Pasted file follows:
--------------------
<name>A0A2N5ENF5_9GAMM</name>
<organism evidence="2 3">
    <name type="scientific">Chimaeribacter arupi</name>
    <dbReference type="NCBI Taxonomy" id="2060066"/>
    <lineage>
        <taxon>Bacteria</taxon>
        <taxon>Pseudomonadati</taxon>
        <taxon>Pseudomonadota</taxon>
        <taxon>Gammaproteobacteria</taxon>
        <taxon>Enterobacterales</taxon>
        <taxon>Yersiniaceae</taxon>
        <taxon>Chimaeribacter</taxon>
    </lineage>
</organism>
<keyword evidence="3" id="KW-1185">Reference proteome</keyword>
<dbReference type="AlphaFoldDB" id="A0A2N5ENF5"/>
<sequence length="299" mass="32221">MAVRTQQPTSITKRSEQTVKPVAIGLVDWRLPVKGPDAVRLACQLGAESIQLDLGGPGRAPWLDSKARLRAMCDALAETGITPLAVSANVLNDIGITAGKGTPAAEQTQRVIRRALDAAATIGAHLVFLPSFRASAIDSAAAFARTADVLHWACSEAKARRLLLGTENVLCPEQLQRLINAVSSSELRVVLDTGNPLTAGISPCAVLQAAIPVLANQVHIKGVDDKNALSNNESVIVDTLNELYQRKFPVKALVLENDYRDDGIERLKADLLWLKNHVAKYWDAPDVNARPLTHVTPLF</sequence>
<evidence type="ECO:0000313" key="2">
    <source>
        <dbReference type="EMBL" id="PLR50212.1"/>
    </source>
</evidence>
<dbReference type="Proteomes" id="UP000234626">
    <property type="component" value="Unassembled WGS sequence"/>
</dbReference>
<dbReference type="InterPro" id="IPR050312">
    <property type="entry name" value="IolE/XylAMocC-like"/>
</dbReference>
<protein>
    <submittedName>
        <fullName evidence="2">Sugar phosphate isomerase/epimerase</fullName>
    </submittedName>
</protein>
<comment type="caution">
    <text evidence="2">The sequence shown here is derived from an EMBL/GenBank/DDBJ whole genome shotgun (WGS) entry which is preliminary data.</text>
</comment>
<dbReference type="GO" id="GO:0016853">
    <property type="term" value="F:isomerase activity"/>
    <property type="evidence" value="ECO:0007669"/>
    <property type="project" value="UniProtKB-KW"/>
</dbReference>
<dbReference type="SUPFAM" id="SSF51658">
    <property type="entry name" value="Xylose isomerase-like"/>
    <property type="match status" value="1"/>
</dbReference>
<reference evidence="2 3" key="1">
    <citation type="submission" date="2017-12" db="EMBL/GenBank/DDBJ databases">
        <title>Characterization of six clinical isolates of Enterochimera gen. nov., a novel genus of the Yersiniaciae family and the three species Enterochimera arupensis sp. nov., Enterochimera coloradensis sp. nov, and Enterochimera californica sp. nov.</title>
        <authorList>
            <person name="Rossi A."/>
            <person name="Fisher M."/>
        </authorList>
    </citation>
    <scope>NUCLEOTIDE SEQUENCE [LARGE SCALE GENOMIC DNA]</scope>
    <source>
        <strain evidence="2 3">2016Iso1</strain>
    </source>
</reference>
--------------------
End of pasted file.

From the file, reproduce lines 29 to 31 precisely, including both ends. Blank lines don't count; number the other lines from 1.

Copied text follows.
<protein>
    <submittedName>
        <fullName evidence="2">Sugar phosphate isomerase/epimerase</fullName>